Life in the fast lane
The Story of Edmonton International Speedway
Originally published August 12, 2004
My earliest memory of the Edmonton International Speedway came in 1968. I was just a boy then, of course, but I’ll never forget the smells of fuel and burning rubber or the sounds – loud, exciting, invigorating. It was opening day May 18th and Don “Daddy” Garlits was challenging Jerry “The King” Ruth for top honours. I don’t recall who won but I remember the adrenaline of the crowd and the fascination of the sheer power that rumbled out from under those hoods and into my blood.
We lived just a mile from Speedway (now it’s 1.6 kilometres!) and all that week, as I walked home from school, I could hear the unmistakable sounds of rubber on asphalt. By the time the Victoria Day holiday weekend arrived, I was bursting with anticipation and a hundred eager questions for my beleaguered father.
I didn’t know it at the time but I was experiencing the Edmonton International Speedway in its halcyon days. The first chapter of this fascinating story of local automotive history was written in the early 1950s when Regnal Booth met Charlie Greenley, who once operated Pinecrest Speedway in Toronto. Booth got interested in Calgary’s Springbank race track and it wasn’t long before he convinced his brothers Percy and Russell and their friend Wilf Nottleman that they should pool their resources and open an automotive race track in Edmonton.
Speedway Park began operations in 1953 when the brothers converted an old dirt track to a modern quarter-mile asphalt oval. Called “a gleaming asphalt speed plant,” the facility north of 137th Avenue and west of 127th Street quickly gained a reputation as one of the best on the continent.
In 1957, the Booth brothers added a new grandstand, bringing seating capacity to 8,000. Total attendance for the year topped 50,000, making auto racing the third most popular sport in the city behind football and hockey.
In a May 1st, 1958 Edmonton Journal article, Percy Booth was quoted as saying: “Now that we’ve improved our track to top condition, I can hardly wait to have our racers reach a similar par. They’ve come a long step with the introduction of hardtops. Many of the boys were ready before this but it always takes some time for the flock to catch up to the leaders.”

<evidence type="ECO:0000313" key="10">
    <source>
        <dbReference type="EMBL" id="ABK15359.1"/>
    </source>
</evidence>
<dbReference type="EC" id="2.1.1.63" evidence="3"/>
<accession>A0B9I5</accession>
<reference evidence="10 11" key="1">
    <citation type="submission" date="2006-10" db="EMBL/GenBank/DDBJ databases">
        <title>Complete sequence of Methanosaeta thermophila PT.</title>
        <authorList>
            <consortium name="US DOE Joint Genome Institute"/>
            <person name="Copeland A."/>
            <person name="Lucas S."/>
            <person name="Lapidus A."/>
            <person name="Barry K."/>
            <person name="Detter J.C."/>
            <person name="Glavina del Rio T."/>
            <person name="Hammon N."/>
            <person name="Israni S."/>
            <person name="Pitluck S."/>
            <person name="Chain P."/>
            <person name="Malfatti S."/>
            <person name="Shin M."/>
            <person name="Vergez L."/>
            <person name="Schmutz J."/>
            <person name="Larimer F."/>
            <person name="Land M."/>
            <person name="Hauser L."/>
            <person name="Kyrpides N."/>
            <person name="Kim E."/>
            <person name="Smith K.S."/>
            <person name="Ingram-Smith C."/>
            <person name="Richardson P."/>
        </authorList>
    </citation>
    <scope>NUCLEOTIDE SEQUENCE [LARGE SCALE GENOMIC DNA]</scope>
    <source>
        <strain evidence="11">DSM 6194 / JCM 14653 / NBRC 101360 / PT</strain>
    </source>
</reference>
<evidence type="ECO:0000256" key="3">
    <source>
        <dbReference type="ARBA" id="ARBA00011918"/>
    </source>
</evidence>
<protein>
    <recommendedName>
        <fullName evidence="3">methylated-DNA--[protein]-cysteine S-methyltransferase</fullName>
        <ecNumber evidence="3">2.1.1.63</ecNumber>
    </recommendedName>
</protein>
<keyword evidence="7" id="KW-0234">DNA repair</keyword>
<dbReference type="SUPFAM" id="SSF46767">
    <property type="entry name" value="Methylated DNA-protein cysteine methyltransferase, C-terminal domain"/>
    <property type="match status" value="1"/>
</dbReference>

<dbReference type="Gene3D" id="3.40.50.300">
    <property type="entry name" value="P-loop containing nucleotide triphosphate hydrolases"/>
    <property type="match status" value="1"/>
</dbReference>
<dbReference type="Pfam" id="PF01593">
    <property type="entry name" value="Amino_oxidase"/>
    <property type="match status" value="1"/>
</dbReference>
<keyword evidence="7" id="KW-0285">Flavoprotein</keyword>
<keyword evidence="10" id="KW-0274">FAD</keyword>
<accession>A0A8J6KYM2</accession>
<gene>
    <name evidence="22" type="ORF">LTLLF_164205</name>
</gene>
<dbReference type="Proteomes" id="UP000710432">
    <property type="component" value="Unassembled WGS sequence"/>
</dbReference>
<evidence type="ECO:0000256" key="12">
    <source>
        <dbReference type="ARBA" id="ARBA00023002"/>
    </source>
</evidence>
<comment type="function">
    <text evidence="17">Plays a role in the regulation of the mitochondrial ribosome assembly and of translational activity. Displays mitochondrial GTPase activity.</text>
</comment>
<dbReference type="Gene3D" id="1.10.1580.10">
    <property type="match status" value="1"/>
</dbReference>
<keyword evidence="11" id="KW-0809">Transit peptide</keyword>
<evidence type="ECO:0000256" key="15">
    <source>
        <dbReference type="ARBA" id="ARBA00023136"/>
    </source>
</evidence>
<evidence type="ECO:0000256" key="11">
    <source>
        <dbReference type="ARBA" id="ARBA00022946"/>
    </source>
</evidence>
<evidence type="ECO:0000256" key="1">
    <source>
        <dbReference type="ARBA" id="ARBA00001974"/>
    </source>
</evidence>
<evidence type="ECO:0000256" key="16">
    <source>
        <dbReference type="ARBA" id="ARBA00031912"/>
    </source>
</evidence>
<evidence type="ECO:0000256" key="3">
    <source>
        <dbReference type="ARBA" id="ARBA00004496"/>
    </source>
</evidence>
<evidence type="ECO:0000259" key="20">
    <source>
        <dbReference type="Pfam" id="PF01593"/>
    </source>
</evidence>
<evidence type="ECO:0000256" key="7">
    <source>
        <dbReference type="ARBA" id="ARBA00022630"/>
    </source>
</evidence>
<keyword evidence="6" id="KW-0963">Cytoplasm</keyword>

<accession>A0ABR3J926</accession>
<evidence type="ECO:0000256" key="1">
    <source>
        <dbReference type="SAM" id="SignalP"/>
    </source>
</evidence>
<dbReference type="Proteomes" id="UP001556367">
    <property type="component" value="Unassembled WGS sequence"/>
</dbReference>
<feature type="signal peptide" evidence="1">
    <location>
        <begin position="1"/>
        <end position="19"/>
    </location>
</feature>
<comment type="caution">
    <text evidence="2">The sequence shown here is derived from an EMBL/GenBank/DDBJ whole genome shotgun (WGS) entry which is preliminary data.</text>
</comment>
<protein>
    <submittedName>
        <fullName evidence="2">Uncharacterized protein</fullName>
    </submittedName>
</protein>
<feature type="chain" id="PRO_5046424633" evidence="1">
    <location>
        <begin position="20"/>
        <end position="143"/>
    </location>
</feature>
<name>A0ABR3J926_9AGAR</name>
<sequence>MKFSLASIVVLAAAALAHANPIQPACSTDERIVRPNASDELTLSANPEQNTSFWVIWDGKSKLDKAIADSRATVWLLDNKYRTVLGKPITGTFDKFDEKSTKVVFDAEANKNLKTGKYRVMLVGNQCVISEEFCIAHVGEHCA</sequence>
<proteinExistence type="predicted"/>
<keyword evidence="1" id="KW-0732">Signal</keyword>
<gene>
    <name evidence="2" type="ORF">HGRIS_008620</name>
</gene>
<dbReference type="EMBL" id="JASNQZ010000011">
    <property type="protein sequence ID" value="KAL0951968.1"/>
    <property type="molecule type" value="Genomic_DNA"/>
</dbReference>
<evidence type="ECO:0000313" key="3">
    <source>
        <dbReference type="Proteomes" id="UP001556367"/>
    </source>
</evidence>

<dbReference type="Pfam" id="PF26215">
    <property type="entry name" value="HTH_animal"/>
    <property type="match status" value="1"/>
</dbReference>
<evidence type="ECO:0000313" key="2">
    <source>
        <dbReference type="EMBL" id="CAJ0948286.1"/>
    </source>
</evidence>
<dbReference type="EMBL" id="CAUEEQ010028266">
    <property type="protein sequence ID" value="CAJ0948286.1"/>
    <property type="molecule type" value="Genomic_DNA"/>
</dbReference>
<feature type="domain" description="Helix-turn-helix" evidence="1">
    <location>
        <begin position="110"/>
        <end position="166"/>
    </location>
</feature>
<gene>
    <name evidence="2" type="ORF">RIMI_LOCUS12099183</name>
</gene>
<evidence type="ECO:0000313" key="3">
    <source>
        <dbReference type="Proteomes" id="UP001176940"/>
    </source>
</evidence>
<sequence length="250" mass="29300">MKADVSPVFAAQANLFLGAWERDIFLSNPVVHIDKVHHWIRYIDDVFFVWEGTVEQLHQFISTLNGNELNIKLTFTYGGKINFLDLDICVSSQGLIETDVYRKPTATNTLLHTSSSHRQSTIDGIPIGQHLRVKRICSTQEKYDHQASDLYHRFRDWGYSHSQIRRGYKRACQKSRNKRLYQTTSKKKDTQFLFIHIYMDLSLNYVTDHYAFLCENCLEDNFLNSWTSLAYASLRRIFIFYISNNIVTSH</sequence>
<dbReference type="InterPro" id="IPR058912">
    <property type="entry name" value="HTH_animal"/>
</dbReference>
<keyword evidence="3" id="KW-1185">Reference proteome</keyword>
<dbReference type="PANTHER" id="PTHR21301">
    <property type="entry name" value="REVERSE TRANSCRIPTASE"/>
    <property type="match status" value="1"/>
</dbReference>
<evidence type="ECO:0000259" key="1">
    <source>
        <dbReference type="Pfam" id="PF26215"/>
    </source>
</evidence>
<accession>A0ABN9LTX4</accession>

The story quoted Sam Hanks, winner of the 1957 Indianapolis 500 who was in Edmonton for the 1957 Hawks Trophy race. He called Speedway the “smartest looking” he’d seen in the northwest.
In 1966, an ambitious expansion was proposed for Speedway Motor Sport Centre to transform it into the most complete auto racing complex in North America. To finance the work, the directors launched a public offering of 1.5 million shares at $1.15 a share.
An ad in the Edmonton Journal explained that the facility would include a two-mile sports car circuit, an eighth-of-a-mile Go-Kart track, quarter-mile and half-mile banked ovals and a one-third mile motorcycle course. There was to be a restaurant, lounge and large banquet room inside the Tower building, a soccer field within the racing complex and a 6,000-seat grandstand with 4,000 more seats at the start of the drag strip.
With portable seating and standing room, the 251-acre complex would boast a capacity of 30,000 spectators and room for 25,000 cars. The expansion was to give the facility the ability to host drag, modified sports car, midget racers, go-karts, motorcycle, stock car and Indianapolis type cars.
The work powered Speedway way ahead of its challengers. The National Hot Rod Racing Association sanctioned the drag strip and dubbed it one of the finest in the country. At 4,350 feet long and 60 feet wide, it was also one of the longest. The strip boasted Chrondek Electronics timing equipment capable of clocking cars within a thousandth of a second.
The Paddock area along the road course measured a quarter mile long and 500 feet wide - enough room for 30 pit garages. To a boy enamoured with cars, this was a place of wonderment.
Over the years, there were many more visits to Speedway, many more weekends in awe of the meshing of man and machine. And because the events always attracted interesting characters, watching the crowd was nearly as much fun as watching the cars themselves.
But the roar of engines wasn’t the only noise that the track generated. When the Speedway property was annexed by the city in a massive land grab in 1982, Castle Downs residents threatened legal action under the city’s noise bylaw.
I always shook my head at residents who complained so bitterly about the noise from the facility’s four major drag racing events a year. The track was there long before any houses -- and yet people chose to move in and then try to shut it down. Kind of like moving in next to the airport and then complaining about noise from low flying aircraft.
Well, those who wanted Speedway gone eventually got their wish in 1982 when increasing operating costs forced the closure of the track. The city’s tax assessment of $30,000 and a bill for $16,000 to cut weeds ensured that Speedway would be no more.
Edmonton lost a world class racing facility that injected millions a year into the local economy. But it was fun while it lasted. Boy, was it fun.
© 2019 Lawrence Herzog. Article may be reproduced with permission of the author.